Linum lewisii (Blue Flax)
|Also known as:
|sun; dry; open prairie
|June - July
|12 to 30 inches
|Wetland Indicator Status:
|MN county distribution (click map to enlarge):
|National distribution (click map to enlarge):
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Drooping panicle of stalked flowers at the tips of branching stems. Flowers are ¾ to 1 inch across, bright blue to blue-violet or occasionally white, with deeper blue radiating from the center, 5 spreading, broadly oval to wedge-shaped petals, widest above the middle, the tips rounded to nearly straight across. The yellow center has 5 styles that are about as long as or longer than the 5 white-tipped stamens.
The 5 sepals are lance-elliptic, hairless, and green with a papery translucent edging. Flower stalks are slender and smooth, about ½ inch long, drooping in bud, becoming erect at flowering and may droop again in fruit. Flowers open in early morning and usually close by noon.
Leaves and stems:
Leaves are erect to ascending, alternate but appearing whorled on the lower stem, 1/3 to about 1 inch long, less than ¼ inch wide, lance-linear, pointed or blunt at the tip, 1-nerved, stalkless, toothless and hairless, becoming smaller as they ascend the stem. Stems are multiple from the base, mostly erect or ascending but sometimes sprawling, branching towards the top, leafy, round in cross section, hairless and smooth.
Fruit is a round capsule about 1/3 inch diameter, the surface glossy, yellowish at maturity, the sepals persistent but withering. The capsule splits from the tip into 10 wedge shaped sections, each with 1 or 2 dark brown to black seeds that become slimy when wet.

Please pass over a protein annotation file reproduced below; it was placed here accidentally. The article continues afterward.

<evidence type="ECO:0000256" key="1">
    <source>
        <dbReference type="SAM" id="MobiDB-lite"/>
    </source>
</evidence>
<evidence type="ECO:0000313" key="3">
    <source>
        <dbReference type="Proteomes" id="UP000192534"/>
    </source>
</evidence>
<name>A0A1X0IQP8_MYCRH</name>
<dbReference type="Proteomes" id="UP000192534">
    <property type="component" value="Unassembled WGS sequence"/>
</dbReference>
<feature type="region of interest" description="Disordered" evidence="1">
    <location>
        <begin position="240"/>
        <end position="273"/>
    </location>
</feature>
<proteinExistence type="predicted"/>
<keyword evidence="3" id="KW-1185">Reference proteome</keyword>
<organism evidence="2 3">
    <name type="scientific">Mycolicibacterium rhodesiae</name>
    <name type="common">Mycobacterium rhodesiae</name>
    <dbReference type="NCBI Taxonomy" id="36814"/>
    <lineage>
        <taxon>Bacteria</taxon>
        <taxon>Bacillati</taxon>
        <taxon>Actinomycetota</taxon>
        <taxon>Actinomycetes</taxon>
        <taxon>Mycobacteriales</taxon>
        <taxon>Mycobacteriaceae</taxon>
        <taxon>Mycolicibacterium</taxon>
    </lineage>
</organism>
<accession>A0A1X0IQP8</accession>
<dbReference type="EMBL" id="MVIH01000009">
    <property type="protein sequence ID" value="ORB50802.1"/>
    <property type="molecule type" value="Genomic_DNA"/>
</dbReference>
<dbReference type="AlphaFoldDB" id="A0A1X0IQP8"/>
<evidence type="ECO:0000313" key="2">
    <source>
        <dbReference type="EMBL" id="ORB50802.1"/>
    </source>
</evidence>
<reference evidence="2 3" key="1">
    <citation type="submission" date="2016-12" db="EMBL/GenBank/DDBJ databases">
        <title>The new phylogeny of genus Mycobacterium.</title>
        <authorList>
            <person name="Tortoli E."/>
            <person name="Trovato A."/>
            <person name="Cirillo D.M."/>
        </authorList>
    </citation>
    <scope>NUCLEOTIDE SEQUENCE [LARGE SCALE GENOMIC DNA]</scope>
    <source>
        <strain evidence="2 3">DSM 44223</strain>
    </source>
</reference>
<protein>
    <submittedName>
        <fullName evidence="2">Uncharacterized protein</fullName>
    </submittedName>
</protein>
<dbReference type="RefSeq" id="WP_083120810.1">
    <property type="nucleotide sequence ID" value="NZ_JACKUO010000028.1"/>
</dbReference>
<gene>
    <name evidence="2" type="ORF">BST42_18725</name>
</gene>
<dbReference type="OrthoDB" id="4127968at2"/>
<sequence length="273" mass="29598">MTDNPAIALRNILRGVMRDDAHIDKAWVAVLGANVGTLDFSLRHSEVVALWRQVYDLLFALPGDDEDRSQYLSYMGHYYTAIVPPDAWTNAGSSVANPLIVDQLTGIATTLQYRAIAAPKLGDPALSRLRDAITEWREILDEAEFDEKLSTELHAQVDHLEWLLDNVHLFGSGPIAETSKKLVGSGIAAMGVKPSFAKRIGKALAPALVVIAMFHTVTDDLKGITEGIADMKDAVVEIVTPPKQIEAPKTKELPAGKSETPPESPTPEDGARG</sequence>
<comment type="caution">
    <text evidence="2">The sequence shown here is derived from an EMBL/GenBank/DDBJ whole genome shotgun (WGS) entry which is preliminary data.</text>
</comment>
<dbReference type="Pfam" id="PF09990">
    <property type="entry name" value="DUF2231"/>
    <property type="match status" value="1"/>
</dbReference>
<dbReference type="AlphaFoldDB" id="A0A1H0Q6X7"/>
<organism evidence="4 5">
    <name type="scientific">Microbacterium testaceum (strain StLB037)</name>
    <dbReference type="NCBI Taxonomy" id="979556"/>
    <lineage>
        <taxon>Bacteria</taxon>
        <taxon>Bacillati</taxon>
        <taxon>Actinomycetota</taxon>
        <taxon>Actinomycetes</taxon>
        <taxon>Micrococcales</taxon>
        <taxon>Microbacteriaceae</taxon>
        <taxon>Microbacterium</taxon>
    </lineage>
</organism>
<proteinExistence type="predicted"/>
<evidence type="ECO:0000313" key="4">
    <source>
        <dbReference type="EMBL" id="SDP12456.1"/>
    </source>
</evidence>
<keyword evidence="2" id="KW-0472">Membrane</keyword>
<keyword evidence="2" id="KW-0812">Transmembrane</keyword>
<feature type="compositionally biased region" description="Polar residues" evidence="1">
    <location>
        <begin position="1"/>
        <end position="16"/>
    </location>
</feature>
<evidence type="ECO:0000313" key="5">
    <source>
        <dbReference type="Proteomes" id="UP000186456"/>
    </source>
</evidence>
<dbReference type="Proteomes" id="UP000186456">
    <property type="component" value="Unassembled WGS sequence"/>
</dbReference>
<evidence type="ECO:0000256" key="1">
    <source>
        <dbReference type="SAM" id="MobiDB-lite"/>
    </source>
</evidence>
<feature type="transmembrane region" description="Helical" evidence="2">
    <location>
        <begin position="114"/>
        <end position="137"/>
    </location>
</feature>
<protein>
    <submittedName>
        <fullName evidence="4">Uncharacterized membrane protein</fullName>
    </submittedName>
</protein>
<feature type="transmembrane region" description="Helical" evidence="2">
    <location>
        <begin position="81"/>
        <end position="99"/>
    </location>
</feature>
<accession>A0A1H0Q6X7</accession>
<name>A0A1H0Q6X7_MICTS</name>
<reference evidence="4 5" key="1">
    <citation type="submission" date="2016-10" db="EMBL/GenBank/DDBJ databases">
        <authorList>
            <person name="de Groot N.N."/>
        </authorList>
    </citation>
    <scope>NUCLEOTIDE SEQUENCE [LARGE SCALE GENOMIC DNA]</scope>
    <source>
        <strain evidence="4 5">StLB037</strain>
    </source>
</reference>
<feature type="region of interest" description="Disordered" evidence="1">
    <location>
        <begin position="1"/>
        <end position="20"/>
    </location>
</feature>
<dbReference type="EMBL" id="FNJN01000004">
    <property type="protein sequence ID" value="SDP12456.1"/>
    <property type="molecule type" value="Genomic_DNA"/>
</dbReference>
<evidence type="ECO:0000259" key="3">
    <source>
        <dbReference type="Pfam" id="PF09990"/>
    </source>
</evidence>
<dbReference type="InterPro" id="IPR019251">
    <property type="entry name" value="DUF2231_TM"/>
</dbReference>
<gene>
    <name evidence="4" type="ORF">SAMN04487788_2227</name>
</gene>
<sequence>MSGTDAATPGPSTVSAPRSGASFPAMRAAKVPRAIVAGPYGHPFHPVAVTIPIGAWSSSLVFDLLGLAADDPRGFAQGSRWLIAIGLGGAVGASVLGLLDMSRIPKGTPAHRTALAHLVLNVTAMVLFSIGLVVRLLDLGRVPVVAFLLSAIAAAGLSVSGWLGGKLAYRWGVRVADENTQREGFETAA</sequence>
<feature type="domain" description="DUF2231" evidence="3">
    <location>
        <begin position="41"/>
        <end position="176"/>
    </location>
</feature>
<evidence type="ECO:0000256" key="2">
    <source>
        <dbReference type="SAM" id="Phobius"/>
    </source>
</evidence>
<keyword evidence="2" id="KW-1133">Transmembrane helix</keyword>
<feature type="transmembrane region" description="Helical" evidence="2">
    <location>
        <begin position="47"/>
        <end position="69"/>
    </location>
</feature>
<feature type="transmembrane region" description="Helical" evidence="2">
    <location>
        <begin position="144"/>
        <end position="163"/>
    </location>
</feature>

Blue Flax reaches the eastern edge of its range in Minnesota, where it is occasionally encountered in some of our western counties in road ditches and prairie remnants, or in restoration plantings elsewhere. Two other blue flaxes can also be found here in Minnesota. Common flax (Linum usitatissimum) is a Eurasian species that is cultivated for its fiber, edible seeds and oil. Escaped plants can come from any number of sources including mud from commercial grain trucks, and backyard bird feeders. It is an annual that typically is unbranched, sepals have a fringe of hairs around the edge (ciliate), and leaves are 3-nerved. Garden Flax (L. perenne) is also a European species sold in the garden trade and actually is so similar to L. lewisii that some references treat our native as a variety of it. Technically the only difference is that the styles in Garden Flax can be both longer or shorter than the stamens (heterostylic), while Blue Flax has styles all the same length (homostylic). While Garden Flax can escape cultivation, there have been no identified collections in Minnesota.
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Photos by Peter M. Dziuk taken in Kittson County and in North Dakota.
Have you seen this plant in Minnesota, or have any other comments about it?